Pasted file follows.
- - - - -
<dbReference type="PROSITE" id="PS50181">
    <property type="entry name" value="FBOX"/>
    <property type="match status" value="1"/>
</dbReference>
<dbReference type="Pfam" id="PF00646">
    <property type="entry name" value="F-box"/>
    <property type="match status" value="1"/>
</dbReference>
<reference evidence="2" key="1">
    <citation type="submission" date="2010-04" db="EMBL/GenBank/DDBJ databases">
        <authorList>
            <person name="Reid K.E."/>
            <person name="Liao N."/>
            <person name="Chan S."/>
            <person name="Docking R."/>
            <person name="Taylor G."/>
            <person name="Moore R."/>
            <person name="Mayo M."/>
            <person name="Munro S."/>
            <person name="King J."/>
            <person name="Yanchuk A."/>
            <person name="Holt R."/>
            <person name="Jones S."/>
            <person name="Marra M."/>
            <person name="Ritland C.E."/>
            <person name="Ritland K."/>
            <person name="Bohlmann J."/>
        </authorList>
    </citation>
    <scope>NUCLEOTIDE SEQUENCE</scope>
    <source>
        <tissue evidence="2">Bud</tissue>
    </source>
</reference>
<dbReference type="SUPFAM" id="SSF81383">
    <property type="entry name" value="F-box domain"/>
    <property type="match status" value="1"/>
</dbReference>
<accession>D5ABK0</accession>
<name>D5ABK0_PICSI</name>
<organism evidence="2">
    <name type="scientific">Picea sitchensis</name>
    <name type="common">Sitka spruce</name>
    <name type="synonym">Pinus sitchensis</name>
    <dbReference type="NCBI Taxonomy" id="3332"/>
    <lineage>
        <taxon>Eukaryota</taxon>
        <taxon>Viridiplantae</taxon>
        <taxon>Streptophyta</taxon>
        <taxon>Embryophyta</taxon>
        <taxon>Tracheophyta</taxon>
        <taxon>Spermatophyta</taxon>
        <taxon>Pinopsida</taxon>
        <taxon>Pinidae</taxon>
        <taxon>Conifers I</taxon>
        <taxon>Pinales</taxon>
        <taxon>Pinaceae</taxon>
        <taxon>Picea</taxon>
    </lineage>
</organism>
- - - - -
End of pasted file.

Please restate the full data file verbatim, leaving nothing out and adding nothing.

<dbReference type="PROSITE" id="PS50181">
    <property type="entry name" value="FBOX"/>
    <property type="match status" value="1"/>
</dbReference>
<dbReference type="Pfam" id="PF00646">
    <property type="entry name" value="F-box"/>
    <property type="match status" value="1"/>
</dbReference>
<reference evidence="2" key="1">
    <citation type="submission" date="2010-04" db="EMBL/GenBank/DDBJ databases">
        <authorList>
            <person name="Reid K.E."/>
            <person name="Liao N."/>
            <person name="Chan S."/>
            <person name="Docking R."/>
            <person name="Taylor G."/>
            <person name="Moore R."/>
            <person name="Mayo M."/>
            <person name="Munro S."/>
            <person name="King J."/>
            <person name="Yanchuk A."/>
            <person name="Holt R."/>
            <person name="Jones S."/>
            <person name="Marra M."/>
            <person name="Ritland C.E."/>
            <person name="Ritland K."/>
            <person name="Bohlmann J."/>
        </authorList>
    </citation>
    <scope>NUCLEOTIDE SEQUENCE</scope>
    <source>
        <tissue evidence="2">Bud</tissue>
    </source>
</reference>
<dbReference type="SUPFAM" id="SSF81383">
    <property type="entry name" value="F-box domain"/>
    <property type="match status" value="1"/>
</dbReference>
<accession>D5ABK0</accession>
<name>D5ABK0_PICSI</name>
<organism evidence="2">
    <name type="scientific">Picea sitchensis</name>
    <name type="common">Sitka spruce</name>
    <name type="synonym">Pinus sitchensis</name>
    <dbReference type="NCBI Taxonomy" id="3332"/>
    <lineage>
        <taxon>Eukaryota</taxon>
        <taxon>Viridiplantae</taxon>
        <taxon>Streptophyta</taxon>
        <taxon>Embryophyta</taxon>
        <taxon>Tracheophyta</taxon>
        <taxon>Spermatophyta</taxon>
        <taxon>Pinopsida</taxon>
        <taxon>Pinidae</taxon>
        <taxon>Conifers I</taxon>
        <taxon>Pinales</taxon>
        <taxon>Pinaceae</taxon>
        <taxon>Picea</taxon>
    </lineage>
</organism>